Todays post of another superb aquatint print from James Jenkins The Naval Achievements of Great Britain shows the Destruction of the French Fleet at Toulon. In 1793 French Republican forces suppressed a royalist rebellion in the city of Toulon (the royalists were assisted by British, Spanish, Neapolitan and Pedmontese troops). As the city fell, however, the British used firships to destroy the French Republican fleet, as shown here. To give you even more of an insight into the event recorded I've shared a brief excerpt from the original written account published below the print.
Above: Destruction of the French Fleet at Toulon Dec 18th 1793 from The Naval achievements of Great Britain and Her Allies from 1793 to 1817 by J. Jenkins.
Excerpt from the written account as published:
DESTRUCTION OF THE FRENCH FLEET AT TOULON: DECEMBER 18, 1793. The inhabitants of Toulon and Marseilles, under a disposition to be freed from the yoke of the Convention, entered into a negociation with Lord Hood, the British admiral then commanding in the Mediterranean, whereby the former town and its shipping were placed in the hands of the English in trust for Louis XVII. A large military force being sent by the revolutionary government against Toulon, Lord Hood found himself obliged to evacuate the place ; but in so doing he gave the first wound to the republican navy: ten ships of the line, besides frigates and smaller vessels, were destroyed, with an immense quantity of stores of every description; and three sail of the line, with some frigates, were added to the British fleet.
Sir Sydney Smith arrived at the office of the principal Secretary of State on the 15th January, 1794, with a dispatch, of wbich the following is a copy:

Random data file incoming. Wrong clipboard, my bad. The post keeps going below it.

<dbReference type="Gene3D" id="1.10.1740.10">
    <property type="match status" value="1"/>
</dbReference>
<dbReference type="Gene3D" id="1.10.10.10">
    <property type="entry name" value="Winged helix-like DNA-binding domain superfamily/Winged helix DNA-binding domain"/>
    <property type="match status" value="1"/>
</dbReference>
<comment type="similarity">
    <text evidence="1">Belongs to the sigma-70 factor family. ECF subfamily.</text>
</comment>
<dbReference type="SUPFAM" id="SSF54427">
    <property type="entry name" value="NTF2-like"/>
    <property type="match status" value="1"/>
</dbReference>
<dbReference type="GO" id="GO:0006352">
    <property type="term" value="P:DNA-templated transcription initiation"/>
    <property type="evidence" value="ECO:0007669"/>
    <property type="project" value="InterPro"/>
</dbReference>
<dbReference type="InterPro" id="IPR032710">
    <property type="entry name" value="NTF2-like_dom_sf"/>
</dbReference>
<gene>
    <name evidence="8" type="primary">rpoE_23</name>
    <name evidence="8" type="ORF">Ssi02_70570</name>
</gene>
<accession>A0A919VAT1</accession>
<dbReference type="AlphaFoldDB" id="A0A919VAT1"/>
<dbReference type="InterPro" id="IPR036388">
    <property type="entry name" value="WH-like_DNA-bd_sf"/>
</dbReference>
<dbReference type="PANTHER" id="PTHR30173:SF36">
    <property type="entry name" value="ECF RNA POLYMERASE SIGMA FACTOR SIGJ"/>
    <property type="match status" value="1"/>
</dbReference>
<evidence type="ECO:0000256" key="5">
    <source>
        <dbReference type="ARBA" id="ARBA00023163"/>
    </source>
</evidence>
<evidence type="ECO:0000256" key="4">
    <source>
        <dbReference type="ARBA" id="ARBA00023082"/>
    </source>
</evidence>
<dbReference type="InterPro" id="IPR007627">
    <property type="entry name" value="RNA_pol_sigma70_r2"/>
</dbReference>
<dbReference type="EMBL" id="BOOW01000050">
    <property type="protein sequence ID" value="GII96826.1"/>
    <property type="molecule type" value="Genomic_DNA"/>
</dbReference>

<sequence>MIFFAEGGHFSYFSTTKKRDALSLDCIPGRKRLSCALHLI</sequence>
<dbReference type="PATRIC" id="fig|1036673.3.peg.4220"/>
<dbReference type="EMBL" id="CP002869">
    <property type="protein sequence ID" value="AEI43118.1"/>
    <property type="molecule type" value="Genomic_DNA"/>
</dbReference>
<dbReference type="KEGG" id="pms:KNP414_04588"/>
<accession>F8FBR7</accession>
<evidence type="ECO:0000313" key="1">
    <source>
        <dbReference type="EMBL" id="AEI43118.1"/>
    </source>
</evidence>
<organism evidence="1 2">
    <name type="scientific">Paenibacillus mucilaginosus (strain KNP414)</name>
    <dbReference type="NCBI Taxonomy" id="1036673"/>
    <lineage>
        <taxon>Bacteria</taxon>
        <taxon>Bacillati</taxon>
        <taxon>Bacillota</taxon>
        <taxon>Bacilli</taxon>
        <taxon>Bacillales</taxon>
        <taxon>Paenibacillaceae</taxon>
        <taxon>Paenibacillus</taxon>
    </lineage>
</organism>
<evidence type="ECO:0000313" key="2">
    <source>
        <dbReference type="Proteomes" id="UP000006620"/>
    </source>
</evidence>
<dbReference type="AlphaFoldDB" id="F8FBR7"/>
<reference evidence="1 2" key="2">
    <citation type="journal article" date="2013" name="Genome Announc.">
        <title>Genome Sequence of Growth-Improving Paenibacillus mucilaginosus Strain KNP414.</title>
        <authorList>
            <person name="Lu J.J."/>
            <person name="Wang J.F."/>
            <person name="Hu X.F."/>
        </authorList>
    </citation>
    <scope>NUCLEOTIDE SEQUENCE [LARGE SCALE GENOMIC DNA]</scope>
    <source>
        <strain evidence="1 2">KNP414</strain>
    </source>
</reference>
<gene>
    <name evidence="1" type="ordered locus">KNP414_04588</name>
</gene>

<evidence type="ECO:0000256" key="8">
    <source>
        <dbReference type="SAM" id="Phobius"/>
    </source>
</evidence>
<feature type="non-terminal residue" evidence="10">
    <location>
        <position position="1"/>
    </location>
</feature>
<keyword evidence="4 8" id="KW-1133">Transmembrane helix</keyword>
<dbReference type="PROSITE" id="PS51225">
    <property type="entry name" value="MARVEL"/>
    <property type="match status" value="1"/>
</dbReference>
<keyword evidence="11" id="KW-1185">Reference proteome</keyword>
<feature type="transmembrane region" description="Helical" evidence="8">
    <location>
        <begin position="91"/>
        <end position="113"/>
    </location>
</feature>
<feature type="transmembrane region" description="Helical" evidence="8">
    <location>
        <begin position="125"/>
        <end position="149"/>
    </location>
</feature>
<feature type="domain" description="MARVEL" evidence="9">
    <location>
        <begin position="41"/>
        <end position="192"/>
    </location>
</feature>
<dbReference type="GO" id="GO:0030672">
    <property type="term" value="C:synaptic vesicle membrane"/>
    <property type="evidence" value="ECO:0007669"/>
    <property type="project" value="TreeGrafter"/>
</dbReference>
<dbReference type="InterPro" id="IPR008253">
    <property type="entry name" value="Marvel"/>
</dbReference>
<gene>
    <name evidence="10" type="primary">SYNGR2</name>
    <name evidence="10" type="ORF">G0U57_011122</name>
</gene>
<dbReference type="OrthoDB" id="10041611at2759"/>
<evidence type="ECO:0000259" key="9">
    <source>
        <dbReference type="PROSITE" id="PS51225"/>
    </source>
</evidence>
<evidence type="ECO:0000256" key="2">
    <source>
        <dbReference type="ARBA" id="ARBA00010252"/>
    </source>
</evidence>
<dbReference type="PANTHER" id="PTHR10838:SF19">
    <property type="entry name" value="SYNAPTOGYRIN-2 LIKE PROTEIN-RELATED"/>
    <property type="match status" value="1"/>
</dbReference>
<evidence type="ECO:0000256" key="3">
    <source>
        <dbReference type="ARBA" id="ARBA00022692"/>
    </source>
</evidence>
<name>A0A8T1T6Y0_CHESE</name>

Victory, Hieres Bay, December 20, 1793. SIR,
It is my duty to acquaint you, that I have been obliged to evacuate Toulon, and to retire from the harbour to this anchorage. It became unavoidably necessary that the retreat should not be deferred beyond the night of the 18th, as the enemy commanded the town and ships by their shot and shells: I therefore, agreeably to the governor's plan, directed the boats of the fleet to assemble by eleven o'clock, near fort La Malgue, and am happy to say the whole of the troops were brought off, to the number of near 8000, without the loss of a man; and in the execution of this service, I have infinite pleasure in acknowledging my very great obligations to Captain Elphinstone for his unremitting exertion, who saw the last man off; and it is a very comfortable satisfaction to me, that several thousands of the meritorious inhabitants of Toulon were sheltered in his Majesty's ships.
I propose sending the Vice-Admirals Hotham and Crosby, with some other ships, to Leghorn or Porto Ferrara, to complete their wine and provisions, which run very short, having many mouths to feed; and to remain with the rest to block up the ports of Toulon and Marseilles. . . .
How to Identify the Prints:
The original prints from "The Naval Achievements of Great Britain. From the Year 1793 to 1817" are aquatint engravings on a medium weight wove paper. All the plates identify at bottom left Painted by T. Whitcombe and bottom right T. Sutherland (sculpt) who produced the aquatint engravings. Some plates were engraved by Jeakes and Bailey after Whitcombe. Each plate is accompanied by text pages describing the action, often with lists of ships captured or sunk, and excerpts from contemporary bulletins, dispatches, letters, and speeches. The first edition appeared in 1817. Early issues have watermarks of Whatman with the undated watermark IIS&S on some plates. The vignette title page was uncoloured in the first issue. The approx engraved image area of the plates are 7" x 10.25" (175mm x 260mm). Engraved plate mark area is approx 8.5 x 11.75 (215mm x 300mm). The folio sheet size is approx 11.5" x 14" (290mm x 355mm).
You can see more prints from Jenkins The Naval Achievements of Great Britain, From the Year 1793 to 1817 HERE. If you're interested in a specific print and you cannot see it on my website please feel free to message me.